Islamic world and South Asia: Rise of Islamism and Terror, Causes and Consequences?

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Cold War, Containment, arms race, low intensity wars, cross border violations have changed the complexion of Islamic world and South Asia. The persistence of Palestinian and Kashmir issue, Afghan war, Khomeni revolution and Iraq-Iran war, contributed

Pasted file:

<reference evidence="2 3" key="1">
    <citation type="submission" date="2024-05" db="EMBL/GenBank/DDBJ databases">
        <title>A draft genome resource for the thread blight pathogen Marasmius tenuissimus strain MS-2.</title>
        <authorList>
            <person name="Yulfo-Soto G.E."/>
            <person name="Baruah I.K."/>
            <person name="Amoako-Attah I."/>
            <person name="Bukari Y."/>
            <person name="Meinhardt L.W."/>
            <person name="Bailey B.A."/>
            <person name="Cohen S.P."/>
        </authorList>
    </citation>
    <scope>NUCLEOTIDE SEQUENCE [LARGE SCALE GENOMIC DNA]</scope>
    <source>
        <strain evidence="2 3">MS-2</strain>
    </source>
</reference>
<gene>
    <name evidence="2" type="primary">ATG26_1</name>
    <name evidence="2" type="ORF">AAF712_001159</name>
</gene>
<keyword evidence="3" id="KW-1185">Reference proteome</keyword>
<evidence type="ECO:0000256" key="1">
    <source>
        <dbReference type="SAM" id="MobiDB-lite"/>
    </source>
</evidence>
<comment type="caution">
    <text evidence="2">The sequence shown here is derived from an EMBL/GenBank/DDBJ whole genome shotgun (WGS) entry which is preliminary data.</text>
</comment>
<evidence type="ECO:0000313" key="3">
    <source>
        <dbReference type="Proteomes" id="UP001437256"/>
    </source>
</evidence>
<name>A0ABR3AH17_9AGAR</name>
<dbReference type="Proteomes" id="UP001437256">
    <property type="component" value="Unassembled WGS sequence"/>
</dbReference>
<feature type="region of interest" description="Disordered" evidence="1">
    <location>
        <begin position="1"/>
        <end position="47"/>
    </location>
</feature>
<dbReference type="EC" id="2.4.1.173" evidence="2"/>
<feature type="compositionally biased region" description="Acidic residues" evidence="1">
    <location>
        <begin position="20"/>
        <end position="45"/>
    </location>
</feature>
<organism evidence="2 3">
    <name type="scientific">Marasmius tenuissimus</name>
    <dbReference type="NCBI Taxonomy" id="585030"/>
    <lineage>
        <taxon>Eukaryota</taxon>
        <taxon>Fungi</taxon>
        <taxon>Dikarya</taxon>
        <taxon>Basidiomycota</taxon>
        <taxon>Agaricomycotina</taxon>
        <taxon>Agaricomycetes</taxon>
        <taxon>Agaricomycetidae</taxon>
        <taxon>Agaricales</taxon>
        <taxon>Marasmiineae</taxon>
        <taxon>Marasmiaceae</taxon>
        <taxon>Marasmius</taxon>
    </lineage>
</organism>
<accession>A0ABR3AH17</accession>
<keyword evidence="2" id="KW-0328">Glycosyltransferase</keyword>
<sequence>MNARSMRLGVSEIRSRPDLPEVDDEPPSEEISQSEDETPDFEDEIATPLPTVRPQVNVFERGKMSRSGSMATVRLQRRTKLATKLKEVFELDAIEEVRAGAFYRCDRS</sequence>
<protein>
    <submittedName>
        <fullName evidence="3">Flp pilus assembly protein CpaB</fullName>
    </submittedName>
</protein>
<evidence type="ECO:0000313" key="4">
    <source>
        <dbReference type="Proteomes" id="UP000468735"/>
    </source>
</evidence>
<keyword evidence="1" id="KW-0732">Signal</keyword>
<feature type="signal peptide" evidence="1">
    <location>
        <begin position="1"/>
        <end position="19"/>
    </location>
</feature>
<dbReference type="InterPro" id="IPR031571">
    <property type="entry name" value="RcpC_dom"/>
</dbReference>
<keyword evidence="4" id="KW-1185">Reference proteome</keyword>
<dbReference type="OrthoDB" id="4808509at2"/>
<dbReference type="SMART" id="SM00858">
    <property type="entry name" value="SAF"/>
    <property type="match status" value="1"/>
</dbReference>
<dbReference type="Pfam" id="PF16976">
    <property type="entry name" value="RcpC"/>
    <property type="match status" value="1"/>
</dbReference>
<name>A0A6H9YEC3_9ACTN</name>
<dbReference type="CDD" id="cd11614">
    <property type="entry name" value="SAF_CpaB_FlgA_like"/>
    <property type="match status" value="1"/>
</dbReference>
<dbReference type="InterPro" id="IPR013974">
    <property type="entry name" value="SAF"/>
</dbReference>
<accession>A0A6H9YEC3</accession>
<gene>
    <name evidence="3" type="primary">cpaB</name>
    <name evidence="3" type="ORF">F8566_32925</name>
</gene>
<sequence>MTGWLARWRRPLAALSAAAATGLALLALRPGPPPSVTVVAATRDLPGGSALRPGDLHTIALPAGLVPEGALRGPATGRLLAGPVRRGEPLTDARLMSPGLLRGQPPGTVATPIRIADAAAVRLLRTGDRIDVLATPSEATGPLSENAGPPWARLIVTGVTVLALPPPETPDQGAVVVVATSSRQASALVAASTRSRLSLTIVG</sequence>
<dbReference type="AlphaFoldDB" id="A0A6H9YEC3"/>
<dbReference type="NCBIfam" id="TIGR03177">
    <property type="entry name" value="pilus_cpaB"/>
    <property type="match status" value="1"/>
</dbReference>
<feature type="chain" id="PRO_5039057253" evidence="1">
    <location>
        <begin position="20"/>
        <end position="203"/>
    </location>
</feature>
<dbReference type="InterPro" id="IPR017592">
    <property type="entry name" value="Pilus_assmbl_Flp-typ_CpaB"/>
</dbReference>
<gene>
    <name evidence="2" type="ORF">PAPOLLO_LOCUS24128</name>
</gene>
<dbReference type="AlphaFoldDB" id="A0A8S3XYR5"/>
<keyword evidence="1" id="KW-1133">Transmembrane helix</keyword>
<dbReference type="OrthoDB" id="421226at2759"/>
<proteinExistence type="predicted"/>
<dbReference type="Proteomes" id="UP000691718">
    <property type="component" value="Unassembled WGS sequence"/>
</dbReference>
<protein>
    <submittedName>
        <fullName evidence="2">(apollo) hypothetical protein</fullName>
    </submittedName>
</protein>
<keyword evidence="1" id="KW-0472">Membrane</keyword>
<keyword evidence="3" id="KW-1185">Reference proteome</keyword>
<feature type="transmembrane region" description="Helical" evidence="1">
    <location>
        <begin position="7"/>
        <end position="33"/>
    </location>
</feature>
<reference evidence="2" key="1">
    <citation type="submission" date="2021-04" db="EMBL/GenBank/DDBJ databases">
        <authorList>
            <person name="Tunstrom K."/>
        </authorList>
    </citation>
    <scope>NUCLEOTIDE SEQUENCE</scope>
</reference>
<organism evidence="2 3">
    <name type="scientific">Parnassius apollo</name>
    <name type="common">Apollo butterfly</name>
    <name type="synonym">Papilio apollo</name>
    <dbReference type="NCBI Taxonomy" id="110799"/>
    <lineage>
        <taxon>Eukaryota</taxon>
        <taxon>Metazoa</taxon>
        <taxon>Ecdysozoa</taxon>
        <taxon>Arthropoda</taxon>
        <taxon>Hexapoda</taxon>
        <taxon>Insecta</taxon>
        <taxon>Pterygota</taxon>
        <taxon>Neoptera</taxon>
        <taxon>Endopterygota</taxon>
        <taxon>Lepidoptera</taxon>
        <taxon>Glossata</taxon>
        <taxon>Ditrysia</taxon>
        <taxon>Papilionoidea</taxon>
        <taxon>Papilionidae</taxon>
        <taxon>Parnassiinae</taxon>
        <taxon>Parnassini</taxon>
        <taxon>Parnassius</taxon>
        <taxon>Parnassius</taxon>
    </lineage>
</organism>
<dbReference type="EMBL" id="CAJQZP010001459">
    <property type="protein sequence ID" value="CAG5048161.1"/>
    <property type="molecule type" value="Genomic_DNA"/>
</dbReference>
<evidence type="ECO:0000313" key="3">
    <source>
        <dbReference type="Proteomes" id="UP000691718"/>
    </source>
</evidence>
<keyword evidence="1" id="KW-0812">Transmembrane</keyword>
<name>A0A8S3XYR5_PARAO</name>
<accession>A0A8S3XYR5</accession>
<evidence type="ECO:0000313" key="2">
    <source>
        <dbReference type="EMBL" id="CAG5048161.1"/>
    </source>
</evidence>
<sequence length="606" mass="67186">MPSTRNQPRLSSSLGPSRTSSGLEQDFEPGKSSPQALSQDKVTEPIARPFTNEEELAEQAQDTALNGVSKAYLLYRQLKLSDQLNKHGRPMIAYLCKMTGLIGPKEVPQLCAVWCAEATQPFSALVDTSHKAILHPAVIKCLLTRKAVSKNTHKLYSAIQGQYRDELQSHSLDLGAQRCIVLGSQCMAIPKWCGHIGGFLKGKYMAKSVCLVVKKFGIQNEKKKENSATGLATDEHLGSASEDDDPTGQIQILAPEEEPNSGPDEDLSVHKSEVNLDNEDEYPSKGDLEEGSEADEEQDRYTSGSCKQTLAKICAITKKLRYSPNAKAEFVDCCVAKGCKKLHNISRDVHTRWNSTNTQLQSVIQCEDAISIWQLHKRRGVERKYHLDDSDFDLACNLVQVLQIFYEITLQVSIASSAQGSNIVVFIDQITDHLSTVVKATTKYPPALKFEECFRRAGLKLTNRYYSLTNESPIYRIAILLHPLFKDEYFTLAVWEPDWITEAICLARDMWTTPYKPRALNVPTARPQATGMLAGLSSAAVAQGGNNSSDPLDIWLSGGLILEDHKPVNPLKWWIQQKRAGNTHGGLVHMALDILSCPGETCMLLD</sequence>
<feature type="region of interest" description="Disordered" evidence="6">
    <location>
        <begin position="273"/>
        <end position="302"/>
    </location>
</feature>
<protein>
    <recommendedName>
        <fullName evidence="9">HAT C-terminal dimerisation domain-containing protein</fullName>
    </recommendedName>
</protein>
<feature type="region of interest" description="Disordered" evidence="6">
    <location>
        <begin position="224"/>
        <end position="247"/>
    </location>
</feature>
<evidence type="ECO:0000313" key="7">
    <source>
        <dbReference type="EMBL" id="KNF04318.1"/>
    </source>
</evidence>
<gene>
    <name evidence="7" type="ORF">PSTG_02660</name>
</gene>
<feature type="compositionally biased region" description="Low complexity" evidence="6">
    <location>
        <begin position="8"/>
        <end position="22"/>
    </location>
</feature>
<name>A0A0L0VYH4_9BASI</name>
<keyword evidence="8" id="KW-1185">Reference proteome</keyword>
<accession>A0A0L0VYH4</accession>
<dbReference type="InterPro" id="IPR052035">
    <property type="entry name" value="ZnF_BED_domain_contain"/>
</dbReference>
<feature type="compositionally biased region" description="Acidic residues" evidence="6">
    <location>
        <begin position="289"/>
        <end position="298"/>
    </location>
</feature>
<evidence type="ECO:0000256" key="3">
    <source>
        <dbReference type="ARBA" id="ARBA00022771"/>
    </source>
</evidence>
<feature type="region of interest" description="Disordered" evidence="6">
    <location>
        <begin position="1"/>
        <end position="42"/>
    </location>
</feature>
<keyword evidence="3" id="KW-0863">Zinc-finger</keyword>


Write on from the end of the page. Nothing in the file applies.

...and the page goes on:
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   1 Islamic world and South Asia: Rise of Islamism and Terror, Causes and Consequences? Saeed Shafqat, Quaid-i-Azam Distinguished Professor of Pakistan Studies Southern Asian Institute, Columbia University  Abstract Cold War, Containment, arms race, low intensity wars, cross border violations have changed the complexion of Islamic world and South Asia. The persistence of Palestinian and Kashmir issue, Afghan war, Khomeni revolution and Iraq-Iran war, contributed towards the resurgence of Islamism. It solidified Islamic sentiment, mobilized the Islamic militants in the Islamic world and insrumentalized Islam as an ideology of political action and holy war. It also led to the mushroom growth of religious institutions from  Afghanistan to Indonesia. Religious schools were not new to Islamic world and South  Asia, they had been there as institutions of learning for centuries but what these wars did was to politicize and weaponize them. More importantly, they gave legitimacy to Islamic militancy and in many weak states in the Rimland (Chechnya, Tajikistan, Cambodia, Thailand, Indonesia, and the Philippines to name a few) became sanctuaries for potential terrorists .The roots of terror lie not in religious belief but political circumstances, economic conditions and security imperatives of these states. Consequently,    peace, cooperation, economic partnership remains elusive in the Islamic world and South Asia.   2 Introduction  This paper is divided into four parts. The first part provides a definitional context and conceptual framework for explaining and analyzing the Islamic world and South Asia. The two are interconnected at multiple levels; strategic, cultural, economic, political and more important in recent year’s escalation of religious militancy. I will argue that interplay of three variables; Islamic belief, geo-politics and institutional settings help us to understand the linkages between the Islamic world and South Asia. Second part builds linkages on how geo-politics of Cold war and policies of Containment contributed towards resurgence of Islamism in South Asia and the Islamic world. Third part focuses on analyzing the responses of the Islamic world and South Asia towards these policies and resurgence of Islamism. Fourth and last part summarizes the principle arguments and explores some ideas on a strategy for peace and cooperation between the Islamic world and South Asia. Islamic World: From Islamic Belief to Political Islam/Islamism Islamic world is large and amorphous. It includes 57 states and has a population of one and half billion 1 . It has diversity of race, language and culture. Territorially it spreads across the continent of Asia and Africa-from Morocco to Indonesia and Siberia to Zanzibar. Given this diversity and vastness, what is Islamic world? Is it a geo-political entity? Is it an economic block? Is it simply a conglomeration of states whose members (claim that they are a multinational community (Ummah) who are bounded by a common faith-Islam? What is equally important, it is not how the Islamic world or Muslim Ummah perceives, identifies and projects it but how they are perceived, identified and  projected by others. Out of 57 states 22 are Arab, which reflect a common identity and a certain degree of homogeneity based on language and Arab culture. 2  In this broader linguistic and cultural sense Islamic world is divided into Arabi and Ajami (that is those states and Islamic  people, who speak languages other then Arabic). In popular political imagination the Islamic world is defined as a community of believers who are one because of their Islamic faith and belief. It does not take into account nuances and differences of belief and practices (Shiite, Sunni and various other denominations in each). The reality of Islamic world is much more complex, it is multi-layered, multi-lingual and culturally diverse. Among the Muslim intellectuals those who propound the unity of Ummah argue that underneath this complex diversity, there is common thread of unity of belief, which cuts across region, race and ethnicity. Some would like to see this unity of belief transformed into an ideology of political action, but have had little success 3 . What is recognizable that Islamism or Islamic political discourse has gained greater legitimacy in  both the Islamic world and South Asia? The history of Islamic societies clearly indicates 1  . 2  see, The Arab Human Development Report 2002(New York:UNDP,2002)pp1-5 3  For an excellent discussion on various scholarly interpretations in Egypt, Pakistan ,Turkey ,see, Fazalur Rahman, Islam and Modernity: Transformation of an Intellectual Tradition(Chicago/London: University of Chicago,1982)pp43-129   3 that religion and politics have remained inseparable in their evolution and development. 4  Today, more than ever, in the Islamic world, the separation between religion and politics is at best murky. The rise of Islamism is far from unified; it has multiple facets and reveals contradictory trends. It ranges from Osma bin Laden’s notorious Jihad, Taliban’s repressive variety of rule in Afghanistan to Algeria’s Islamic Front and Hizab Ollah, Hammas in Lebanon and Palestine, Islamic Brotherhood in Egypt to Ak/Fazilet party in Turkey or apolitical Tableeghi Jammaat in Pakistan and Nahdatul Ulama in Indonesia. What needs to be acknowledged that in each states Islamism has grown because of its  peculiar socio-political circumstances, state policies and adaptations to Cold War. Two kinds of tensions are visible in the Islamic world; first, there is a yearning for evolving some kind of unity among the Muslim states and a coherent response on issues confronting the Ummah. Second, more than an intellectual debate a pervasive and complex struggle to develop a political system that would distinguish a ‘Islamic state’ from the rest. On both fronts, the progress of Islamic world has been far from satisfactory. The greatest intellectual challenge the Muslim societies are confronted with is how to reconcile Islamic values with challenges of modernity and democratic form of governance. 5  Twentieth Century has witnessed revival of Islamic movements in different parts of the Muslim societies, attempting to synthesize theological and political to build a sense of identity revolving around Islam. In the Islamic world the nation-state and national identity is under duress from the twin forces of globalization and Islamism. Those who advocate unity of belief among Islamic societies they under value territoriality based idea of nationhood, thus Ummah are presented as a supra-national concept.  In reality the issue is political and not merely ‘cultural or civilizational’. The battles with in the Islamic world and struggles outside are political and not merely religious, Islamism and Islamic discourse is a dominant reality . Resultantly, Islamic world, today, is both, terror stricken and terror ridden. In the aftermath of 9/11, Bernard Lewis, the renowned historian addressing and analyzing the response of the Islamic world raised the pertinent question -What Went Wrong? 6 Lewis  provided the answer by debunking the religious education and inability of Muslim societies to respond to challenges of modernity. Both merit attention. But perhaps more relevant and meaningful question to ask is why the Islamic world has been so complacent in responding to the events of 9/11? This complacency provided the anti-Islamic interests in the West, particularly in the US to portray Islamic world as hostile to the West, its institutions, values of freedom and tolerance. A number of US policy intellectuals have used Islam and terrorism interchangeably 7 . In the Western perception, particularly US 4  Fazalur Rahman pp50-58 5  For an incisive and wide ranging analysis of Islamic revival movements and their political messages and organizations,see Garham Fuller, “ The Future of Political Islam ” Foreign Affairs,vol.81,no2,March April,2002.pp48-60 6  Bernard Lewis, What Went Wrong? Western Impact and Middle Eastern Response(NewYork: Oxford University Press,2002) 7  See for example the influential conservative thinker William J. Bennett, who argues that “Islamist Terrorists” may be small in numbers and on the outer fringes but over all ideological movements in the Islamic world are anti-West and conclusively asserts-“there is no question that Islam is at war with the West and specifically with America”.pp77-78.His chapter “A war Against Islam?” provides an interesting   4  perception, terrorism emanates from the Islamic societies. It is explained as emerging from a set of factors: failure of Islam to adopt modernity, oppressive and corrupt regimes, and weak civil society, primitive and anti-west educational system (particularly the Madrassa education) 8 . This has led many observers and commentators in the US to demand/advocate reform of religious education and democratization of political system in the Islamic world 9 . What needs to be appreciated that for many in the Muslim societies this is an unwelcome intrusion. Is religious education system in the Islamic world flawed? Many in the Islamic world recognize that it suffers from serious inadequacies; yet, Madrassa and modern education have existed as parallel currents. What has contributed to the politicization and militancy of the Madrassa in the past few decades? I will argue the answer needs to be searched in forces of globalization and Cold War  policies that contributed towards the politicization of the Madrassa and not merely their curriculums. Geopolitics and the Islamic world Islamic world is a geo-political entity. It is rich in resources, oil, gas, radioactive minerals, agriculture and large population. It is an area of enormous geo-strategic value and significance. The Islamic world is a large component of what political geographer Spykman called the ‘Rimland States’- which are on the outer fringes of Eurasia-Europe, Russia and littoral states of Africa, Indian Ocean and along China. Spykman was a visionary strategic planner and thinker; almost half a century ago he articulated the strategic significance of Rimland for American strategy makers but simultaneously identified the problem of the Rimland states, which resonates for a large part of the Islamic world today . Writing in 1943, he argued; “The Rimland of the Eurasian landmass must be viewed as an intermediate region,  situated as it is between the heartland and the marginal seas. It is functioning as a vast buffer zone of conflict between sea power and land power. Looking in both directions, it must function amphibiously and defend itself on the land and sea. In the past, it has had to fight against the land power of the off shore Islands of Great Britain and Japan. Its amphibious nature lies at the basis of its security problems.” 10   Thus in geo-political context from Mediterranean Sea to Indian Ocean, the Islamic world straddles as a significant territorial land mass- Middle East, Central Asia, South Asia and South East Asia For students of modern strategy and warfare, the formation and insight on conservative mind set in America. see, Why We Fight: Moral Clarity and War on Terrorism (New York: DoubleDay,2002)pp71-101 also see Daniel Pipes, Militant Islam Reaches America(New York:W.W.Norton,2002) 8  Bernard Lewis, pp130-170. 9  Thomas Friedman, the celebrated Foreign Affairs analyst of The New York Times ,wrote a series of articles after 9/11 which reflect this point of view and are part of his book, Longitudes & Attitudes: Exploring The World After September 11 (New York: Farrar Straus Giroux,2002).For his reportage of the Islamic world including India, see pp 52-162. 10  .Nicholas J.Spykman, The Geography of Peace(New York: Harcourt, Brace and co,1944)p.41   5 functioning of the two US global military commands Central Command (CENTCOM) and Pacific Command, further illustrate the pivotal position of the Islamic world.. Reinforcing the Sypkman thesis of who so ever controls the Rimland dominates the world. Thus, in geo-political/ geo-strategic sense one needs to understand the centrality of Rimland states, which happen to be predominantly Islamic and where Islamism with multiple facets is the prevailing political wave. Cold War and Containment Changing political realities change the geo-strategic significance of an area. During the Cold War (1947-89) Rimland was the principal territorial instrument for Containment. In its war against Communism the Islamic world has been generally supportive of the US if not totally aligned with it. With the collapse of Soviet Union, the significance of Rimland has not diminished, it has attained new heights, and a terrorist threat has appeared which seem to have roots in the Islamic world. A number of Rimland states have appeared as the primary source of security threat-Iraq, Iran, North Korea is the ‘axis of evil’ and Pakistan (including Persian Gulf) to the Philippines is infested with ‘terrorists’ of some Islamic connection 11 . So Containment is neither dead nor has become irrelevant, new alliances are in the offing and territoriality of the battlefield remains the  same. What is interesting to note that during the Cold War Era both the US and Soviet Union sought influence and alliances with the Rimland states in the Islamic world, however, today, both are skeptical and wary of the rising “Islamic fundamentalism”. The US is keen to explore ways to reduce dependence on Arab oil, while the Russian goal is to avail this opportunity and increase flow of its oil in the Western market. 12   In the early 1940’s when the Cold War was in its infancy phase, Spykman incisively argued that the Soviet power is located, “ west of Urals. The heartland becomes less important than the Rimland and it is the cooperation of British, Russian and the United States land and Sea power that will control the European Littoral, and thereby the power relations of the world.” 13 . Given the dismemberment of Soviet Union what Spykman forecast about US, British, Russian alliance appears in the realm of possibility? Russia is increasingly looking towards the West and is certainly wary of Muslim dominated states on its borders. This is a major transformation from the Cold War era when Russia was a major supporter of a number of Arab states. Will Russia seek reassertion in Central Asia in return for disengagement from the Arab World? Is Russia redefining its relations with Iran? What is obvious Russia is a closer ally of the US and West than ever before in modern times. In the wake of US-Russia convergence of interests the Rimland states of the Islamic world may find themselves redefining their strategies. North Korea, Syria and Iran in their 11  .Seth Mydans, “  Fears of Islamic Militancy Could Emerge in Cambodia ” The New York Times, December 12, 2002 p.c22.The report provides details of Islamic militants in Cambodia, Thailand and Philippines, how Muslim minority in these states has acquired militancy. According to yet another report the US is dispatching 1,700 troop’s commandos and military advisors to the Philippines to combat “Muslim Extremists”. For details see news report by Eric Schmitt, “U.S Combat Force of 1,700 is headed to The Philippines”. The New York Times, February 21, 2003. 12  see for example a report by Neela Banerjee, “ Oil, Politics and the New Global Fault lines ” The New York Times,September30, 2001 13  Spykman, p44.